Then it was on to Congress, which not only passed a bill declaring that Medicare could not bargain with drug companies over price, legally mandating you and I to pay vastly more than anywhere else in the world, but also created a Medicare drug benefit that is now one of the major entitlements promising to eventually bankrupt Medicare and the federal government.
Government lobbying could go just so far. When Vioxx and Phen-fen and others turned out to have fatal side effects, most companies argued that fines and lawsuits were still far less than billions in profits—just another cost of doing business.
Where We Are Now
Americans’ love hate relationship with drugs is a hive of contradictions. We want our doctor prescribed drugs that work, but when they don’t we’re often furious—stuff that expensive should be as effective as the company ads say they will. We often turn to herbal supplements instead, which often are uncontrolled, have widespread side effects, frequently do not contain what they claim and are often marketed in forms to fool people into thinking they’re taking foods instead of drugs. Meanwhile the fascination with drugs has lessened reliance on non-pharmacologic therapies, as occurs in depression, as well as people’s self reliance on themselves to maintain health. I and many colleagues have met numerous patients claiming “I can eat what I want” because the statins keep cholesterol level low, as if cholesterol was the only one of the 700-800 cardiac risk factors that counted.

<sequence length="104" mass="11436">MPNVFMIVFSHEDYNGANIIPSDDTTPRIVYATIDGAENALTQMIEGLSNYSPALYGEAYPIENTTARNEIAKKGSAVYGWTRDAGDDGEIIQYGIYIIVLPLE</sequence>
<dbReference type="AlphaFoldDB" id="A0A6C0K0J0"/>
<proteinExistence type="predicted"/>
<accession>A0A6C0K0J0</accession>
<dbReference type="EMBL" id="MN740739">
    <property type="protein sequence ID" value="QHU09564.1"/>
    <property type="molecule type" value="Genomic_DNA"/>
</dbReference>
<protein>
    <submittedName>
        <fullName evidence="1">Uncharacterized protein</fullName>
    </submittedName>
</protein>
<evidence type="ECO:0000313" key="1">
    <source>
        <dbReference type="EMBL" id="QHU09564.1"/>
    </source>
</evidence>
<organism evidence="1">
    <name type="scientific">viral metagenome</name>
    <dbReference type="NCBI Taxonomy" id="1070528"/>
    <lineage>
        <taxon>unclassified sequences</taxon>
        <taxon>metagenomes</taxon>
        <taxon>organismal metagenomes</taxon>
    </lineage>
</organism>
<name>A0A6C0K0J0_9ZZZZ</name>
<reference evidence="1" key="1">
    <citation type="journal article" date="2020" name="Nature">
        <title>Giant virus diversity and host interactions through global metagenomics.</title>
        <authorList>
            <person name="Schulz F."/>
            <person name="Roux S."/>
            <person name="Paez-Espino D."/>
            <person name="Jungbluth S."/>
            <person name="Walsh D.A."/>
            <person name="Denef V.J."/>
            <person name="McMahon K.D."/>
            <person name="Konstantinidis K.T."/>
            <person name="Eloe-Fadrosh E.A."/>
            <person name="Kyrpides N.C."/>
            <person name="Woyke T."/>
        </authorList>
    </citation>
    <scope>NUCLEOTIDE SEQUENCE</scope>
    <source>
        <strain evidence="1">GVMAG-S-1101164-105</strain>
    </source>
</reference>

Instead we should recognize:
- Health, not health care, should be the concern of national policy.
- Drugs always have side effects—one of the “safest” American drugs, Tylenol, is rarely used or banned throughout much of Europe because of overdoses causing liver failure.
- The present lottery of drug malpractice attends to public health disasters after the fact, enriches lawyers and a very few suffering families, terrifies physicians into expensive defensive medicine, and has not stopped companies from hiding unwelcome data.
What should you do personally? When a doctor prescribes a drug, ask questions. Recognize that drug ads may neglect describing much less expensive generics that do the job. Understand that medical miracles happen more commonly in movies more than real life. Understand that illness is complex and difficult, a major failure of the body to regenerate itself, and often requires changes in lifestyle to overcome.
And eventually we can do what most of the developed world has done—develop committees on efficacy helping to decide whether national health services should pay for new drugs.
When you spend your money, you need to think about what you’ll get—all the costs.
And I understand the ad has already changed—“If you know someone who died from this drug, call this number.”
We should be using our heads—reviewing what we can about drugs by ourselves, and then calling the doctor.
Dr. Matthew Edlund, M.D., M.O.H., is an internationally recognized expert on rest, sleep, and body clocks. His books include The Body Clock Advantage, Designed to Last, and Psychological Time and Mental Illness. His new book, The Power of Rest, shows that rest is a skill that rebuilds, renews, and rewires mind and body, and can increase productivity, health, and pleasure. For more information, visit his website, TheRestDoctor.com. You can also subscribe to his new Fitcast via the iTunes Store.